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Treatments & Services

Understanding Clinical Trials


Clinical trials are a critical component in expanding treatment options for people with all types of cancer. Because all new therapies must be evaluated through clinical trials, the greater the number of people who participate, the faster emerging anticancer therapies can be brought to patients. Clinical trials are also important because they offer hope to people with cancer by providing access to promising new therapies not yet available outside the study.


Clinical trials are designed by physicians and researchers and are conducted according to strict scientific and ethical principles. Before the study begins, a protocol is developed describing what will be done in the study, how it will be conducted and why each part of the study is necessary. This research protocol is reviewed by third party experts to make sure that study is conducted fairly and that patients are well-informed of their rights.  Each study has eligibility criteria for who can or cannot participate in the study, which may include type of cancer, age, gender, medical history and current health status.

Please call us for an up-to-date list of trials currently being held at our practice, or you may search a list of clinical trials we have available through the US Oncology Research network.


  • Patients have access to promising new therapies not yet available outside the study. These therapies are being studied because doctors hope they will prove more effective or less toxic that the standard treatment.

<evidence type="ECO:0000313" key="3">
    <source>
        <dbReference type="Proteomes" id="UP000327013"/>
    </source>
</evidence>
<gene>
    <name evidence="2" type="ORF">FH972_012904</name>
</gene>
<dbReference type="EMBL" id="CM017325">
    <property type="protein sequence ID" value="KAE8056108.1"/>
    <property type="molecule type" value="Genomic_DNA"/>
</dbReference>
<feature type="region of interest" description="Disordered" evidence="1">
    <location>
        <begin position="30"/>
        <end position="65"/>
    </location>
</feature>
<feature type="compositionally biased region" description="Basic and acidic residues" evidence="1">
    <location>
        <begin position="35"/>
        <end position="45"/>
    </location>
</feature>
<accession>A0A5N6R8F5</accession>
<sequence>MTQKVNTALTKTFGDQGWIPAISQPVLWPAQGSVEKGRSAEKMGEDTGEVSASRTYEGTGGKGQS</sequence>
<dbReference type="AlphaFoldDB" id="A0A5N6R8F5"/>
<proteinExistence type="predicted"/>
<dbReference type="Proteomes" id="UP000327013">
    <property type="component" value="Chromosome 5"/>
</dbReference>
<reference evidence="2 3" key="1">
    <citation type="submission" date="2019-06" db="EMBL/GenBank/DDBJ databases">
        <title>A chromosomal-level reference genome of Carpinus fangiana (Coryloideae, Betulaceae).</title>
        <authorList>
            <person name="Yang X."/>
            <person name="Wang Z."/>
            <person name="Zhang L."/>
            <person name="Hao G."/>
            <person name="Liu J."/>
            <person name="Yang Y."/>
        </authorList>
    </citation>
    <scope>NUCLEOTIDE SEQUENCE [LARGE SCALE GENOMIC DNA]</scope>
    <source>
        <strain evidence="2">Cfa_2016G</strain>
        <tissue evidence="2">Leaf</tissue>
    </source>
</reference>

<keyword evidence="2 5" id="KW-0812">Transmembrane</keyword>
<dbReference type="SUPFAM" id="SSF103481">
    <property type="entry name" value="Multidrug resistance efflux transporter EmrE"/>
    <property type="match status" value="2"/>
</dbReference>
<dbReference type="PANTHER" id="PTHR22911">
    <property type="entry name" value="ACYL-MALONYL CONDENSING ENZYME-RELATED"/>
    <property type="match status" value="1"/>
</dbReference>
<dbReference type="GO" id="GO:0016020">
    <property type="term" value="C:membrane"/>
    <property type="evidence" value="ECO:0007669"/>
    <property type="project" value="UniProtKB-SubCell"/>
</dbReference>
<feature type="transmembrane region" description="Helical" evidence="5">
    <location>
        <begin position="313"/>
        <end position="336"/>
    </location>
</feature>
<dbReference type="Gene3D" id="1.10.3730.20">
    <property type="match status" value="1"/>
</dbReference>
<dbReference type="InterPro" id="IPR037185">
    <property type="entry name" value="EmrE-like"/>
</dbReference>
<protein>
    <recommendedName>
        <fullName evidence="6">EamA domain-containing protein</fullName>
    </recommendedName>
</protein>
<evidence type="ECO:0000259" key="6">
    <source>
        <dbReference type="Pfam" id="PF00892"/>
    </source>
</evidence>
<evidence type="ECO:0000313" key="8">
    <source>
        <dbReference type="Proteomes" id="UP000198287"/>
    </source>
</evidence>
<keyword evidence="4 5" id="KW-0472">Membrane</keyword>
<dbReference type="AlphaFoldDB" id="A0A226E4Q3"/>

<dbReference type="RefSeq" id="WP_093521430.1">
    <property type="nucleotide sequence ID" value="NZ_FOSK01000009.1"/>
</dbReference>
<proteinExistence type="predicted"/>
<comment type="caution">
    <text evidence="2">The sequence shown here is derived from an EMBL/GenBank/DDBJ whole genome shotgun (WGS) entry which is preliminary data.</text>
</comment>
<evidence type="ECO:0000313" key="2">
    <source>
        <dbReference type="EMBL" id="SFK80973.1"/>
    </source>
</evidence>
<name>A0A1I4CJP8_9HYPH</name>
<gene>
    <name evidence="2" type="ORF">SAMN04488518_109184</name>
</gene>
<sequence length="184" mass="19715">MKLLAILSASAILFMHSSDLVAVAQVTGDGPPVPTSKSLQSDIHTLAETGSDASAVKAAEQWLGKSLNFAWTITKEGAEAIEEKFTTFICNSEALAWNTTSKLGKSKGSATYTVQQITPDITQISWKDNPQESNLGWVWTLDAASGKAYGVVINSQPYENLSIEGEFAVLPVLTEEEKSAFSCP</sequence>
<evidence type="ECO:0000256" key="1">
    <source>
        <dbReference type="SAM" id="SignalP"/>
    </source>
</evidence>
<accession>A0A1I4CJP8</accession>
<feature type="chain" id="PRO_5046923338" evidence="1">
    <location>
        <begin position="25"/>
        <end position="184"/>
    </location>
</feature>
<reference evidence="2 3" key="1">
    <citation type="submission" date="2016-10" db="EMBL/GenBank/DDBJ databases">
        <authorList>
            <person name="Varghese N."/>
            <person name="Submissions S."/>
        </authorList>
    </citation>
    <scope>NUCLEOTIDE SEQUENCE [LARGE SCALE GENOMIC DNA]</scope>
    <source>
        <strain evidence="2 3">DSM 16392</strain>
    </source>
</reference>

• Patients can play an active role in their cancer care by expanding their treatment options.
  • Patients who participate in clinical trials receive first-rate medical care during the trial and throughout treatment. Their overall health is closely monitored.
  • By participating in clinical trials that can help bring new treatment to market, patients are contributing to the greater knowledge of cancer that may help other cancer patients in the future.


  • Participants in randomized studies will not be able to choose the approach they receive.
  • Health insurance and managed care providers may not cover all patient care costs in a study.
  • Therapies under study are not always better than the standard care.
  • New treatments may have unknown side effects or risks.


Patients considering participation in a clinical trial will receive important facts about the study's purpose and what is involved, such as the tests and other procedures used, possible risks and benefits. Should a patient decide to participate, he or she will be asked to sign a written consent form that outlines the details of the study prior to beginning the trial. However, participation in the trial is completely voluntary and patients may stop at any time.

If you would like more information, you may speak to your oncologist about the available clinical trials.